Pakistan’s new planning commission is uncharacteristically younger, but does having young blood really add any value?
This is a big change from the past where members of the Commission were mostly retirees, hanging on to the public sector, which instead needed fresh ideas and young minds.
Some would agree it’s not the age that matters much, but rather the correct ideas and principles. Better ideas and principles can lead to better outcomes irrespective of the age. Most economists are of Keynesian or of Monetarist bent and very few are pro free market. The reason is that free market economists have to tell the government to get out of the business of running a business and that doesn’t lend them favor with their employer who wants more power.
What the government needs to do is to hand off the tasks of running a business to the private owners who can do a much better job. This fact holds even if the government hires the same expert who was running the private enterprise successfully. The problem isn’t only of knowledge in case of the government, but rather of incentives and calculation. The private firm has to survive by offering the best product at the lowest price otherwise in free market the consumer can switch to the competitor. It’s not the case with a public company, sheltered heavily from competition. The industries that are private but colluding with the large government create cartels, and again raising price and lowering the quality of product.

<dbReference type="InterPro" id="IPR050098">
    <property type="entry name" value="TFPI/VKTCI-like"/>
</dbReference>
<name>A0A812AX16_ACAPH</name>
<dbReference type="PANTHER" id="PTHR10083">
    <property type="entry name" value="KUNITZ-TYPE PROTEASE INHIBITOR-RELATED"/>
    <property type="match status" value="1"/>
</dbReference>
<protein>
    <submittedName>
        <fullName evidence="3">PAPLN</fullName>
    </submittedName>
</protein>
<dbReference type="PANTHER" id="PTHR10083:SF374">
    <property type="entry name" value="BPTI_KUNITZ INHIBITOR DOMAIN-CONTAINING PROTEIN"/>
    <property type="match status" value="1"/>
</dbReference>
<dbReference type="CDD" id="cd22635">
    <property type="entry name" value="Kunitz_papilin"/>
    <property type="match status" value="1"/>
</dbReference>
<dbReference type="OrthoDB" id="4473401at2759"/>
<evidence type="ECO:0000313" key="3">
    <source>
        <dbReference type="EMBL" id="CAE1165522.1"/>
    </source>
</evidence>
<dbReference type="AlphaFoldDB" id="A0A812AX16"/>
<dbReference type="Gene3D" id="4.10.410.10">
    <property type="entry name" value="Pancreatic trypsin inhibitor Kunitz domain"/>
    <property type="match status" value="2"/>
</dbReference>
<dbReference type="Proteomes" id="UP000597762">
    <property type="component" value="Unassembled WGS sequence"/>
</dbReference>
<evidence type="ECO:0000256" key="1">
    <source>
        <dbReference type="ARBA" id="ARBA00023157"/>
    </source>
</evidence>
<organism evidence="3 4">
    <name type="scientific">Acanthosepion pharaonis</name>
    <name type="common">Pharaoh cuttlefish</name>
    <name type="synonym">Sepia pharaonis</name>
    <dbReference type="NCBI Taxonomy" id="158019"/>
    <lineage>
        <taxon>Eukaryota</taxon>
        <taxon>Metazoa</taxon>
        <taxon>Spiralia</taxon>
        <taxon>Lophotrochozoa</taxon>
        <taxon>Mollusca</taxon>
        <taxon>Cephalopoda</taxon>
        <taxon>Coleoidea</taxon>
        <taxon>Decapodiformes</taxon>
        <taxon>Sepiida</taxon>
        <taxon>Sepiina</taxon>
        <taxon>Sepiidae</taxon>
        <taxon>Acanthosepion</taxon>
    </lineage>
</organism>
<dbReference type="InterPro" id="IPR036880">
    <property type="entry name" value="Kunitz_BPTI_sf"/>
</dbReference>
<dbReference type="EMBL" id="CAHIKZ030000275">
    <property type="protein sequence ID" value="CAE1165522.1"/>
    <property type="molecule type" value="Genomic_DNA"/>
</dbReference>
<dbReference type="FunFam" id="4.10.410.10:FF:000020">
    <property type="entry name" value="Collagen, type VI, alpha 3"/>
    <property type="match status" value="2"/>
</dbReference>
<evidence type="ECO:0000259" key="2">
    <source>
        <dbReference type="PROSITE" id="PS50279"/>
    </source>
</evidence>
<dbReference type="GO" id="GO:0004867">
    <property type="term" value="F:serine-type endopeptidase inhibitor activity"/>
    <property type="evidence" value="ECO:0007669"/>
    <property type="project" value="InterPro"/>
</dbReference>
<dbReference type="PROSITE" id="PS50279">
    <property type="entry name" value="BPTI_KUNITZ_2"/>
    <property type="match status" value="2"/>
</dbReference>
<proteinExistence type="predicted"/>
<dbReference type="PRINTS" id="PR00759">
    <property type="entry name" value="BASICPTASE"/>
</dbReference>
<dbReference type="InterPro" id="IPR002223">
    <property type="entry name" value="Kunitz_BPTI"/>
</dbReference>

It’s this intervention over the past decades that has lead the economies down the path of utter destruction with ballooning debts, growing governments, and shrinking liberties. If Pakistan continues in this path it’s future will become even more uncertain than it currently is.
They cannot be any worse than those experienced ones who reigned over the Planning Commission in the past.
The argument the author is making is about infusing new blood in the planning commission in hopes that the new recruits might dare to do things differently. The battle is not about the right people but in essence about of the right philosophy, and the right principles. Of those employed, whether old or young, really believe in free markets or are of socialist inclination.
As the author Simon Sinek in the book Start with WHY explained: the HOW and the WHAT follow from the WHY. WHAT needs to be done and HOW it is going to be done are secondary to the WHY some action needs to be taken in the first place.
I hope the fresh blood in the Planning Commission has seen enough of the free market and know WHY it is unbelievably better than a controlled or heavily regulated market. I also hope these new inductees also know WHY it would be better for Pakistan to take this new path. But what I hope the most is that Pakistan will simply abolish this planning commission altogether to turn Pakistan into a bastion of freedom, peace, and prosperity.